by   David Hancock

I've come across a few Pointers that were 'barking' down the years but you have to go to Finland to see a real barking pointer in action. The thick forests and the climate there and the absence of ground scent from feathered game led to clever dogs being developed to firstly locate the hunter's quarry and secondly to 'hold' it until the human hunters arrived. The Finnish Spitz has an instinctive skill for finding roosting birds and then 'detaining' them until the hunters catch up, using a mesmeric bark-howl that fascinates the birds and transfixes them. It is a smart way of hunting feathered game in sub-arctic conditions. These dogs have to be good on air-scent, possess the necessary hypnotic bark, have a weatherproof coat, strong feet and a very determined nature. There are hunting trials for such dogs all over Finland, leading to the national hunting trial finals in October each year, which last two days and involve a 3-4 hour hunting test.

Any hound, even one acting as a gundog, capable of working successfully in sub-Arctic conditions, treacherous mountain terrain and in huge expanses of largely uninhabited regions surely demands our admiration. Why then have the ‘spitz-hounds’ not attracted our interest? Books on hounds usually overlook the Northern breeds, which can range from the Elkhounds of Scandinavia to the bear-dogs of Karelia. Somehow the appearance of such hounds, with their prick ears, thick coats and lavishly-curled tails, doesn’t immediately fit our mental image of a scenthound and certainly not that of a gundog. The popularity of the Finnish Spitz in its own country has led to over a thousand a year being registered with the Finnish Kennel Club. Originally introduced here in 1920, but almost disappearing during the Second World War, the Finnish Spitz is now quite well known here, with 36 newly registered with the Kennel Club in 2010, but only 10 in 2011, and 13 in 2013. They have been grouped with the Hounds by the KC, but as a ‘bark-pointer’ should perhaps be allotted to the Gundog Group. In their native country, the Finnish Spitz cannot become a full champion without its working or trials certificate. This attractive little breed is a most unusual one, for us, that is, a hunting dog, in a style not utilised in Western Europe. The dog is used in heavily wooded areas where it uses sight, scent and unusually good hearing to locate feathered game, upland game such as grouse or capercaillie. The location of the quarry is ‘pointed’ by a special stance, four-square with tail up twitching with excitement, head back and giving voice – a distinctive sing-song crooning bark, which is sustained, both to mesmerize the prey and guide the hunter.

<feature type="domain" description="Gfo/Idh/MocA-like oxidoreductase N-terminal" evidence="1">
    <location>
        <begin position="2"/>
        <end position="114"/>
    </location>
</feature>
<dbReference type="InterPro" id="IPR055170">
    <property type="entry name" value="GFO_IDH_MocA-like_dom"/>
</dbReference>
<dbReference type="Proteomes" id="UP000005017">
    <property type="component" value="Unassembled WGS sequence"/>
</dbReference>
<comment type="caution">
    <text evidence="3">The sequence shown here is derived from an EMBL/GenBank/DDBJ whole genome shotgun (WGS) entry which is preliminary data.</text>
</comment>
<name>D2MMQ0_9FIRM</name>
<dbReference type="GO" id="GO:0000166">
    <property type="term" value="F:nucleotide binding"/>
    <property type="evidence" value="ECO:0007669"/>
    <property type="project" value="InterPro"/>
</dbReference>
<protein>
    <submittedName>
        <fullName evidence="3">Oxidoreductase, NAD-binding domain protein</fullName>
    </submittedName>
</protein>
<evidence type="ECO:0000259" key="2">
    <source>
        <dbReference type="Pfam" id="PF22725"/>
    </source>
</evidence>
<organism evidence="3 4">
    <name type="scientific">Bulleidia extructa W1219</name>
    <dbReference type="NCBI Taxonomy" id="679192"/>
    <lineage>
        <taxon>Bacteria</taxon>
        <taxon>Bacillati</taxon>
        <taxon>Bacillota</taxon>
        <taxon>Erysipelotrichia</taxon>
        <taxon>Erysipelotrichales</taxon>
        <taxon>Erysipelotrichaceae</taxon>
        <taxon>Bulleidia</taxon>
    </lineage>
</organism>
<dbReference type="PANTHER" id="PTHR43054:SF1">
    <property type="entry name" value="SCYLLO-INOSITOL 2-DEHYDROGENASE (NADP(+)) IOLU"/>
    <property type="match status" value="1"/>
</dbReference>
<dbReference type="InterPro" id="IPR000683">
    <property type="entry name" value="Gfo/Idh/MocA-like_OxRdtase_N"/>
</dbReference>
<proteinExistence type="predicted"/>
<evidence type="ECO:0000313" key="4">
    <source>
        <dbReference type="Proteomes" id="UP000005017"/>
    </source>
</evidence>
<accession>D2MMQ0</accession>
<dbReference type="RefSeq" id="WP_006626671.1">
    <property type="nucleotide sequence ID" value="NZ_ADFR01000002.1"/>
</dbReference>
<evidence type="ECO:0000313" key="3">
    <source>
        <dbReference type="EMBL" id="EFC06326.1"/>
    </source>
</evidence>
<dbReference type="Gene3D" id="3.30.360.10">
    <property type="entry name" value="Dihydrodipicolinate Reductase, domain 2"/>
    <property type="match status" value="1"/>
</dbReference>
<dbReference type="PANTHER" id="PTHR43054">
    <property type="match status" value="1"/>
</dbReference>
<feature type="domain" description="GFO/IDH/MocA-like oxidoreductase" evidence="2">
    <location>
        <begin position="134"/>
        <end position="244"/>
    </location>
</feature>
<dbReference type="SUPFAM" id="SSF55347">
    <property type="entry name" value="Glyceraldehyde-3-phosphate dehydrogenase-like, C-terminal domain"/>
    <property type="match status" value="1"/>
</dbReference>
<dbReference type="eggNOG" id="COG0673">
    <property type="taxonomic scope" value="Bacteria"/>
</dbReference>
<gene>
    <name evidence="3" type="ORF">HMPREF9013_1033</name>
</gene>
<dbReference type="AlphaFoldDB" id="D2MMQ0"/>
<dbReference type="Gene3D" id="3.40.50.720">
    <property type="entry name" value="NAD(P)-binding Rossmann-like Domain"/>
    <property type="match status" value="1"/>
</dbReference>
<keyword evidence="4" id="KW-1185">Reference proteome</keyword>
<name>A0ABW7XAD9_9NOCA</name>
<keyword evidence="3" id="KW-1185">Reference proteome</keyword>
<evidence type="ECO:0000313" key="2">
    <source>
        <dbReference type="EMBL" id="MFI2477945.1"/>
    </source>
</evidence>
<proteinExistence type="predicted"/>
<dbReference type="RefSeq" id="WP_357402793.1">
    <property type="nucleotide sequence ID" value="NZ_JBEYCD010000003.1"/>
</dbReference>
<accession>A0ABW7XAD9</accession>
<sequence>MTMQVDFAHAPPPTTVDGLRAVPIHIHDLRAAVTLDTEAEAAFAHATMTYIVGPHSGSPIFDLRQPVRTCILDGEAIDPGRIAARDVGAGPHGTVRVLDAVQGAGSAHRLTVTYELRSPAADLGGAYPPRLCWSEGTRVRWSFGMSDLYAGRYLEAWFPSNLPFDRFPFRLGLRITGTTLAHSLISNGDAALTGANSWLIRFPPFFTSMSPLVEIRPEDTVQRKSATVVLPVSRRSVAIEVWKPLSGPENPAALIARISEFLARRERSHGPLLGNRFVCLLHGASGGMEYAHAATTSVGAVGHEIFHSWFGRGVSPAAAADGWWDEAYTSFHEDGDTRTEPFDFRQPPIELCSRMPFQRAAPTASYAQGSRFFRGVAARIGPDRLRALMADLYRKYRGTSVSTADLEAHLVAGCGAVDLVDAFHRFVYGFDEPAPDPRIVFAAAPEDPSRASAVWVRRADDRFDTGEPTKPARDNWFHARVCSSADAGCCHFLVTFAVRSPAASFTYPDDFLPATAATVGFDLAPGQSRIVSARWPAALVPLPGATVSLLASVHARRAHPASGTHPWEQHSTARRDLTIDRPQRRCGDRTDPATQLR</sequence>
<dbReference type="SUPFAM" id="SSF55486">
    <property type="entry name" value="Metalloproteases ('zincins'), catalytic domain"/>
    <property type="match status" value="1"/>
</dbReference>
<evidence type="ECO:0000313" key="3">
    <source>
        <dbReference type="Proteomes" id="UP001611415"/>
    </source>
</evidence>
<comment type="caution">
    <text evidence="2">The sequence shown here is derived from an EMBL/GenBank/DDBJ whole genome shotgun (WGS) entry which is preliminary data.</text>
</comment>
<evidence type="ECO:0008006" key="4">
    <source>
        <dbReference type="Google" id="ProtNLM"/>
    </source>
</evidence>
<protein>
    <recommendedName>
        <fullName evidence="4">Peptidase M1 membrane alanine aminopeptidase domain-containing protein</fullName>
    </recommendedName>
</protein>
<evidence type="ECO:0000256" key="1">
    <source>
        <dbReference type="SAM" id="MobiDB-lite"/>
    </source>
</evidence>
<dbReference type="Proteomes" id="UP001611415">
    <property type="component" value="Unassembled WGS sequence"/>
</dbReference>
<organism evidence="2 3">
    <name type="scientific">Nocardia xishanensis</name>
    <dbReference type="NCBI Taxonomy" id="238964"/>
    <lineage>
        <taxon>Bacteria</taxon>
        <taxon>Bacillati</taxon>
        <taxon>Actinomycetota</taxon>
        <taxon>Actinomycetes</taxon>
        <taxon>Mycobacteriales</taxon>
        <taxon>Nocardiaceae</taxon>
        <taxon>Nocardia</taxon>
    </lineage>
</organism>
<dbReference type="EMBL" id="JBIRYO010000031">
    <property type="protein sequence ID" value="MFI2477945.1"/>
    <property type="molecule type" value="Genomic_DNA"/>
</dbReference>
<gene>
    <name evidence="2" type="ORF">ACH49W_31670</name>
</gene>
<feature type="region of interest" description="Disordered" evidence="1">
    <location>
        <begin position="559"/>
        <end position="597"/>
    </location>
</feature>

This ‘point by bark’ has to be audible to the hunter, who may be some distance away, and more importantly to ‘freeze’ the bird. The Finns claim that the tone of the bark, the agitated almost hypnotic waving of the bushy tail – and even the small white spot on the dog’s chest, hold some kind of fascination for the bird, which watches intently from the relative if temporary safety of its perch. There are similarities here with the flamboyantly-waving tail of the old red decoy dog of East Anglia, used to lure ducks for the hunter, and now exemplified in the Nova Scotia Duck-tolling Retriever, also in a red-gold coat. The Finnish Spitz has the same rich rufous, almost red-gold coat, sensitive mobile ears and a highly inquisitive nature. The national dog of Finland, with a written standard going back to 1812, the breed originally tracked larger hoofed quarry such as bear and elk, now the task of the Karelian Bear Dog, the spitz concentrating on feathered game. Around 18 inches high and weighing just over 30lbs this game little breed is favoured here as a companion dog but their barking talents need curbing in a household pet. Not for nothing are competitions held to find the 'King of the Barkers'  each year, although Finnish forests are notoriously dense and decibel-levels matter to the roving hunter. In Finland, the breed is rarely seen in towns but many live in isolated hamlets and villages.

Also introduced into Britain and even more specialist is the Norwegian Lundehund, used to hunt puffins on coastal cliffs. Uniquely, this breed has the ability to fold its ears shut, using a cartilage around the ear-rim, and, six toes on each foot, rather than four. Hunting for puffins’ nests clearly demands extra features in the hound! British field sports have long been dominated by the gun and the hound. The increased range of the gun led to the unemployment of the decoy dog. Perhaps the future value of such clever gifted dogs as bark-pointers, decoy dogs and puffin-finders lies with field scientists rather than field sportsmen. Finding and indicating roosting or nesting game has long been a distinct canine talent and one to be utilised in our increasingly instrument-led world.